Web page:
On Sunday, the situation became grotesque.
The Phillies were beaten in their series finale against the Reds 9-4. That's not terrible in and of itself. The Phils won two out of three and hey, you can't win 'em all. But it was how they lost that made it frustrating.
The Phils knocked out 12 hits, all but one of which was a single (a double by Maikel Franco), and in the process went 3-for-18 with runners in scoring position. They left 16 runners on base in a nine inning game.
They followed that up on Monday by going 1-for-13 with RISP, leaving 10 men on base. They slapped out 10 hits, all but one of which were singles (a double by Tyler Goeddel).
In those two games, the Phillies went a combined 4-for-31 (.129) with RISP and left 26 runners on base. They had two extra base hits.
The Phils have managed to win a lot of games this year without scoring many runs. They are 14-3 in one-run games and 4-0 in extra innings. They have managed to go 22-17 while scoring 129 runs, second-least in all of baseball. And we all knew the team wouldn't hit for much power, and that has come true. The team's .361 slugging percentage and 29 home runs are also second-worst in baseball.
None of this a surprise, and it would be tolerable if not for two other areas in which the team is coming up woefully short.
The first is their failure to hit with runners in scoring position which is, simply put, the most frustrating thing to watch in baseball. Watching your leadoff man hit a double and then still be standing there three outs later is the most maddening thing in the world, and it has been happening a lot lately.
The Phillies have an MLB-worst wRC+ of 57 with RISP this year, and their OPS of .622 is also dead last. Their 22.9% hard-hit rate with runners in scoring position (22.9%) is tied for 28th, and they've hit just four home runs all year in those situations, tied with the Dodgers for 26th in baseball.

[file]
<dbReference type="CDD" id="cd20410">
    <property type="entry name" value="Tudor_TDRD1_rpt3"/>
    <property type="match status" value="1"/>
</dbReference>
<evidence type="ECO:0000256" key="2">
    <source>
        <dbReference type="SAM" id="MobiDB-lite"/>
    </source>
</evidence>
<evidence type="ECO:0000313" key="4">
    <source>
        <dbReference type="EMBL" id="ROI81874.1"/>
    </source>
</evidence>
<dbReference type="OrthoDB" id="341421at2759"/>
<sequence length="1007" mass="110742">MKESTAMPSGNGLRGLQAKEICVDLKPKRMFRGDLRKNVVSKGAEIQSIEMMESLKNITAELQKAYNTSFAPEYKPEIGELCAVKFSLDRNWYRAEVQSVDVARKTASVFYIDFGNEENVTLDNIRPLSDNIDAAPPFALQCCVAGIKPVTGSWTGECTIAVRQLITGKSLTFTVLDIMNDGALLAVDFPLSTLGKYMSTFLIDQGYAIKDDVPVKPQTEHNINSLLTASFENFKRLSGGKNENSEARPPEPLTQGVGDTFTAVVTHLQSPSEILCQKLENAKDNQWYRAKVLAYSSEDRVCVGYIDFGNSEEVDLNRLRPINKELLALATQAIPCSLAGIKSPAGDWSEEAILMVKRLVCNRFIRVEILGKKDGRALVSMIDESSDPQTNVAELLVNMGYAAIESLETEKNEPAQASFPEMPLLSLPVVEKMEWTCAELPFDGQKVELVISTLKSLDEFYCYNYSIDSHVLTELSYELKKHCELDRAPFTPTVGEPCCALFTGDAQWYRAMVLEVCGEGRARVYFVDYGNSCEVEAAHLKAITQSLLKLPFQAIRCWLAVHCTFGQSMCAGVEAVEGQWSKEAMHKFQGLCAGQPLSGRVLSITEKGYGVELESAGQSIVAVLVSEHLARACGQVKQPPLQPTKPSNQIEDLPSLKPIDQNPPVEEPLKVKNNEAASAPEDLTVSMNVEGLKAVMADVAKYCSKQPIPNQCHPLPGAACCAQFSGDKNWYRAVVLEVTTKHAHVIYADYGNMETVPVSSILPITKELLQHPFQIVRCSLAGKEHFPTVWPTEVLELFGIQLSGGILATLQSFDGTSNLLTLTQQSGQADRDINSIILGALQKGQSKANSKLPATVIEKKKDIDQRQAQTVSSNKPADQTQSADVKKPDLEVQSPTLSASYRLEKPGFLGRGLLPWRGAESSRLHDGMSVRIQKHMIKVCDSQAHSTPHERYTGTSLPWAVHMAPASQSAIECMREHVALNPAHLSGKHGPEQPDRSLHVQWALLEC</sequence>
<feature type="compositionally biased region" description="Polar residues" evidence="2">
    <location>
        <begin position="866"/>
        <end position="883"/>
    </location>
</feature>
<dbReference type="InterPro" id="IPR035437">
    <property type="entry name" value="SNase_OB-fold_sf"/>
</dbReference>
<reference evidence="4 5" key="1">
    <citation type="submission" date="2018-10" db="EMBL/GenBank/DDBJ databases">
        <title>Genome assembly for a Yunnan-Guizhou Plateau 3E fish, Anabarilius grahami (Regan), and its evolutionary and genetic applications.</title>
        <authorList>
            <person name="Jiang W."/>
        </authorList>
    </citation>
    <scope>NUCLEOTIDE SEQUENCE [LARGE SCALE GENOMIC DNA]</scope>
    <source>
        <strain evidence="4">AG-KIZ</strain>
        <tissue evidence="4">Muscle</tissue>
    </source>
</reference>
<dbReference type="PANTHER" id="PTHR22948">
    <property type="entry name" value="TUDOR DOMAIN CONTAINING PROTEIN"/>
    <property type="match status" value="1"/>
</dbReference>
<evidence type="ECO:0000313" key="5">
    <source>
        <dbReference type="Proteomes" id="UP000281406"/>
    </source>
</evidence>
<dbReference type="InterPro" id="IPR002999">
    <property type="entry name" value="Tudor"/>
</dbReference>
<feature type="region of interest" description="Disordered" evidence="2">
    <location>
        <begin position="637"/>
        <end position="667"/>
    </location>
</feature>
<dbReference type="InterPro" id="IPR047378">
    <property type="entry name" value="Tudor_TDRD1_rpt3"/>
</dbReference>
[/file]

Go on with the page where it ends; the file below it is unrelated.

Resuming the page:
Of course, the Phils' offensive numbers are down in every situation. Their .293 on-base percentage overall is third-worst, and their overall OPS of .655 is second-worst. They're struggling with no one on base and with runners on.
But there's another, more damaging number that is really killing this team.
This year, when the count reaches 3-1, the Phillies are hitting .206/.549/.270, which indicates a team that is not taking advantage of pitchers when they are at their most vulnerable.
That .206 batting average is 27th in baseball, the slugging percentage is 28th, and the OPS of .849 is 29th. And while that .459 OBP looks nice, it is actually only 23rd best in baseball.
In other words, the Phils are struggling especially in situations when the odds are most in their favor, ahead in the count and with runners in scoring position. When the pitcher has the smallest margin of error, Phillies batters are letting them off the hook.
And unless the team starts bashing home runs to compensate, the struggle to score is going to continue.